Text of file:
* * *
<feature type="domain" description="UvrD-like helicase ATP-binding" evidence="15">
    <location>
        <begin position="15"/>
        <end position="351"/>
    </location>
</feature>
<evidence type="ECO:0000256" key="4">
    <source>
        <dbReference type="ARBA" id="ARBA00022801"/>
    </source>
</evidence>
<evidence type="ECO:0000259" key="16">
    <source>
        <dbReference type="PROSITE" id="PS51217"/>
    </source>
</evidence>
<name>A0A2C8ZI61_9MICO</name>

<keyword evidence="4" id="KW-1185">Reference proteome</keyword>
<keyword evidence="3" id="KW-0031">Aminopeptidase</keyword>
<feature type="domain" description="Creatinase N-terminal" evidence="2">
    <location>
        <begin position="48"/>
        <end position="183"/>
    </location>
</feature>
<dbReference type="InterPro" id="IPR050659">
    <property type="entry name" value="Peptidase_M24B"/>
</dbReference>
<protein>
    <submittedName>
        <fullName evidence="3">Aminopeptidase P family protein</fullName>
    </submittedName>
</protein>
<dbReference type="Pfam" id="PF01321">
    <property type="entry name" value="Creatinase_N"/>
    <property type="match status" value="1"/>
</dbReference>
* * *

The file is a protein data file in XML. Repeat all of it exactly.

<feature type="domain" description="UvrD-like helicase ATP-binding" evidence="15">
    <location>
        <begin position="15"/>
        <end position="351"/>
    </location>
</feature>
<evidence type="ECO:0000256" key="4">
    <source>
        <dbReference type="ARBA" id="ARBA00022801"/>
    </source>
</evidence>
<evidence type="ECO:0000259" key="16">
    <source>
        <dbReference type="PROSITE" id="PS51217"/>
    </source>
</evidence>
<name>A0A2C8ZI61_9MICO</name>

<keyword evidence="4" id="KW-1185">Reference proteome</keyword>
<keyword evidence="3" id="KW-0031">Aminopeptidase</keyword>
<feature type="domain" description="Creatinase N-terminal" evidence="2">
    <location>
        <begin position="48"/>
        <end position="183"/>
    </location>
</feature>
<dbReference type="InterPro" id="IPR050659">
    <property type="entry name" value="Peptidase_M24B"/>
</dbReference>
<protein>
    <submittedName>
        <fullName evidence="3">Aminopeptidase P family protein</fullName>
    </submittedName>
</protein>
<dbReference type="Pfam" id="PF01321">
    <property type="entry name" value="Creatinase_N"/>
    <property type="match status" value="1"/>
</dbReference>